Nikon AW100 questions

Techniques and equipment.

Moderator: Moderators

Nikon AW100 questions

Postby SandMountainSteve » Jun 16, 2012 10:52 pm

I am having a problem with my new camera. I recently purchased a Nikon AW100 because it is waterproof and thought it would handle mud okay - and it does. My problem is that about half the images I take are filled with snowflakes. I discoverd they are reflections of tiny dust particles floating very close to the flash (see image). Does anyone know of a cure for "cave snow". Thanks
Image
SandMountainSteve
Infrequent Poster
 
Posts: 2
Joined: Jun 16, 2012 10:33 pm
NSS #: 21524
  

Re: Nikon AW100 questions

Postby NZcaver » Jun 17, 2012 12:29 am

Welcome to the forum. This is a very common phenomenon in cave photography when using a point-and-shoot with a flash. It's caused by dust particles or water droplets or steam/vapor etc suspended in the air reflecting the light from the on-camera flash back into the lens. Particles can be anywhere in the field of view, not just close to the flash or lens. Dust specs on the lens can also cause problems.

A common fix is to use an external flashgun held away from the camera (arm's length is fine), and triggered with your on-camera flash muted by a piece of tape or similar. Another option is to turn your camera flash off, hold the camera steady (preferably on a tripod or improvised stand), and do a longer exposure using bright LED lights or a manually fired flashgun.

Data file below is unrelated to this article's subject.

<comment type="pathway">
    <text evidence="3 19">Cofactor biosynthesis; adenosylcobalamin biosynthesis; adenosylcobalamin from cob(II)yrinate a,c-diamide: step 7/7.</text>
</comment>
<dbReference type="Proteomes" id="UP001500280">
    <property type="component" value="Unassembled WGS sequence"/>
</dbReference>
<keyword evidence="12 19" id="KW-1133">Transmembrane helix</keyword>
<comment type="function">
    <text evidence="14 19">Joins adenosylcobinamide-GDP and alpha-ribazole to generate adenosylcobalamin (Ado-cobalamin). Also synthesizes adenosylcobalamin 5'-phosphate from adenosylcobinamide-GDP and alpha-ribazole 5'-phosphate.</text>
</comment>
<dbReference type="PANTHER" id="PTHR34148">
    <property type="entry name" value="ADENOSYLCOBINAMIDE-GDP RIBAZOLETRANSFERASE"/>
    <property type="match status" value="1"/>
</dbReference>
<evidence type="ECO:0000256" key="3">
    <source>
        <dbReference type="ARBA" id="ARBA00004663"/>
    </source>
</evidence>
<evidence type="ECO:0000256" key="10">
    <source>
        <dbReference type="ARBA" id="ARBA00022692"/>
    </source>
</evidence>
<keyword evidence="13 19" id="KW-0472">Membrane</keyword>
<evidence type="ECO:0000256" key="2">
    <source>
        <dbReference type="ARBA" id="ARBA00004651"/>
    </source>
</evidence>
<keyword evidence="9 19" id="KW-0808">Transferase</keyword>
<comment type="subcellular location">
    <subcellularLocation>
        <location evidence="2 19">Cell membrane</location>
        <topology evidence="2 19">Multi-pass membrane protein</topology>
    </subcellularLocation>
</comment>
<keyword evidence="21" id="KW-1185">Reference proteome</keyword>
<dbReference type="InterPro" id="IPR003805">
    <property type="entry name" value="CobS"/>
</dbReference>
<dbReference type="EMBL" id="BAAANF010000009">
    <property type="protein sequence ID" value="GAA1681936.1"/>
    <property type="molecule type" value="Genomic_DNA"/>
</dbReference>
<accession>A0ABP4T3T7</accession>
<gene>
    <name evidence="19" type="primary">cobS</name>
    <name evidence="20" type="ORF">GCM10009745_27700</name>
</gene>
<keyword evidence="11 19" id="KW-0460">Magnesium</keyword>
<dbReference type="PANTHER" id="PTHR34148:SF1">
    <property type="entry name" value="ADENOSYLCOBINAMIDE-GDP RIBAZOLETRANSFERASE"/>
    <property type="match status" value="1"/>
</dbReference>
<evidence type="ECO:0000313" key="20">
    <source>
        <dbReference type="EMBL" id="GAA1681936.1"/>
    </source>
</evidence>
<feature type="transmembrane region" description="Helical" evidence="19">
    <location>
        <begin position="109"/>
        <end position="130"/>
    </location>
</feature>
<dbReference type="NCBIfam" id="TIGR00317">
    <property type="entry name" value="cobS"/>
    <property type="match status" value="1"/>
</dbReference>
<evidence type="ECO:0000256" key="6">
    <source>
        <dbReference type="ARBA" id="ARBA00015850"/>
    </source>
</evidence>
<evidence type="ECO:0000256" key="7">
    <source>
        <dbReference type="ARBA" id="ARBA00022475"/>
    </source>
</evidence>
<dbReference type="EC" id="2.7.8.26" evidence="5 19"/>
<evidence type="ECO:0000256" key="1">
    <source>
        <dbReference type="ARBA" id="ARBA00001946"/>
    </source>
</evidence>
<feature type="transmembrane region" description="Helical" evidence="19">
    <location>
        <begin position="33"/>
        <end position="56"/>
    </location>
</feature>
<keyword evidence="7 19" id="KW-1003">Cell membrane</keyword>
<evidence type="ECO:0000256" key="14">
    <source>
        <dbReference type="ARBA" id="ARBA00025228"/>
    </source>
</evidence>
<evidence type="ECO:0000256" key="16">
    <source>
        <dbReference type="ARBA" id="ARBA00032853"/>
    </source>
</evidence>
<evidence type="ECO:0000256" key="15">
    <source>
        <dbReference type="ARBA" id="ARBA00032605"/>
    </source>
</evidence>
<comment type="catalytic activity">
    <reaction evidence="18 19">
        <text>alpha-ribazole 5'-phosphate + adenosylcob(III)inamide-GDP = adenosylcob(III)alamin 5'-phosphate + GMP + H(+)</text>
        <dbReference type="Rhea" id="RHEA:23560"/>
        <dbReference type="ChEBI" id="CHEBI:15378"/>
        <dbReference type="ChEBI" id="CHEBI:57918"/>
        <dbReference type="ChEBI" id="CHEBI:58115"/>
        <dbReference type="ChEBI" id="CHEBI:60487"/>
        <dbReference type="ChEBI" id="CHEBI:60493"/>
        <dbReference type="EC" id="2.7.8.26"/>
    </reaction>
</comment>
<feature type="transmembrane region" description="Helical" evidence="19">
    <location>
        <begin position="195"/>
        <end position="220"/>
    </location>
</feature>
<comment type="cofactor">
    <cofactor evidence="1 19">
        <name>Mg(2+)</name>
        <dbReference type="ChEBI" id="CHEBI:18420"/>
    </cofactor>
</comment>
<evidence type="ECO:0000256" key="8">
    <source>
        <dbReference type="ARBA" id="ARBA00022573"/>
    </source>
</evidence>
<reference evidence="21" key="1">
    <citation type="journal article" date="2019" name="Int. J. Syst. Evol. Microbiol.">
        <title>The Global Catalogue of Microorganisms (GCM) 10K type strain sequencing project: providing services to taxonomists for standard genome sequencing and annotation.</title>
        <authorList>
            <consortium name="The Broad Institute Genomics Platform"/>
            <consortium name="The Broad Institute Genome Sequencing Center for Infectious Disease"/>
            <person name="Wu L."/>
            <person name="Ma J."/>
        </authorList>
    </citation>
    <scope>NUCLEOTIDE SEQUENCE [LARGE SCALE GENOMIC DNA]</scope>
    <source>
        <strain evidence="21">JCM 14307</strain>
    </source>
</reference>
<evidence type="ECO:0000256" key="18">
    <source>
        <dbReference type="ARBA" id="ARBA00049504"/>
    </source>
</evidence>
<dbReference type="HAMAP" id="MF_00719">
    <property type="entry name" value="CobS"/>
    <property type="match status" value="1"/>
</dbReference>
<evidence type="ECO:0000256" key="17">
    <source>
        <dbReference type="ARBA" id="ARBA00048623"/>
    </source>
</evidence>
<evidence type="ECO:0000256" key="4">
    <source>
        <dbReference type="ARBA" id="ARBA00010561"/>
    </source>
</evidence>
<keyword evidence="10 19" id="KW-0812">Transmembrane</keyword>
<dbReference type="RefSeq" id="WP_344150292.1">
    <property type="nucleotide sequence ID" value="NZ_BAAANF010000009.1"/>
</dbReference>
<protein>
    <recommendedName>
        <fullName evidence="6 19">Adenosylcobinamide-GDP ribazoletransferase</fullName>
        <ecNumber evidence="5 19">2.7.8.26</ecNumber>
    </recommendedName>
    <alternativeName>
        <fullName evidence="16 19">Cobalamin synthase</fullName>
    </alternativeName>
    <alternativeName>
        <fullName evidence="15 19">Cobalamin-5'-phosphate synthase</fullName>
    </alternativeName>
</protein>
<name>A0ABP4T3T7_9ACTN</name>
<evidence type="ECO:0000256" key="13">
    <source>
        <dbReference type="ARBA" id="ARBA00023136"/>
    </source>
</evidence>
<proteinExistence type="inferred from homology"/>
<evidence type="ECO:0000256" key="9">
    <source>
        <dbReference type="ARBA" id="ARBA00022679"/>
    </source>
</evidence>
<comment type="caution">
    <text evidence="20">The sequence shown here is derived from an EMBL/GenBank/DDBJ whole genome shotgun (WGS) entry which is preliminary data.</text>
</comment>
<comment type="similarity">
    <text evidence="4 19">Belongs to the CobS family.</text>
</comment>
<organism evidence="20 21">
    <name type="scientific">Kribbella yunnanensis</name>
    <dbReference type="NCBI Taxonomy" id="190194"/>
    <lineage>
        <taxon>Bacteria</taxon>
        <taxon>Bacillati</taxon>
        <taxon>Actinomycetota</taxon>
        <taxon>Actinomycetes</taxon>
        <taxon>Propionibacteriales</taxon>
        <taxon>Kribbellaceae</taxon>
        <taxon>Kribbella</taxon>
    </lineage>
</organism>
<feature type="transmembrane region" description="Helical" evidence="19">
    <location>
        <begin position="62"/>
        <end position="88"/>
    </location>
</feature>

For more discussions about orbs and other mysterious flash photo distractions, see looking for my first tough digital camera and fog monsters you have captured.
User avatar
NZcaver
Global Moderator
 
Posts: 6342
Joined: Sep 7, 2005 2:05 am
Location: Anchorage, Alaska
Name: Jansen
NSS #: 50665RL
  

Re: Nikon AW100 questions

Postby Bob Thrun » Jun 17, 2012 4:00 pm

The pproblem I found is the flash reflecting off fog that commes from my breath or clothing. If both the fog and the flash are close to the lens, the reflection is strong. You can hold your breath and step forward to get out of the fog when the flash goes off. Point-and-shoot cameras are not really suited for using a separate flash that is not close to the lens, though there are some tricks that can be used.
Bob Thrun
NSS Hall Of Fame Poster
 
Posts: 322
Joined: Jul 18, 2006 12:50 pm
  


Return to Photography and Videography Forum

Who is online

Users browsing this forum: No registered users

cron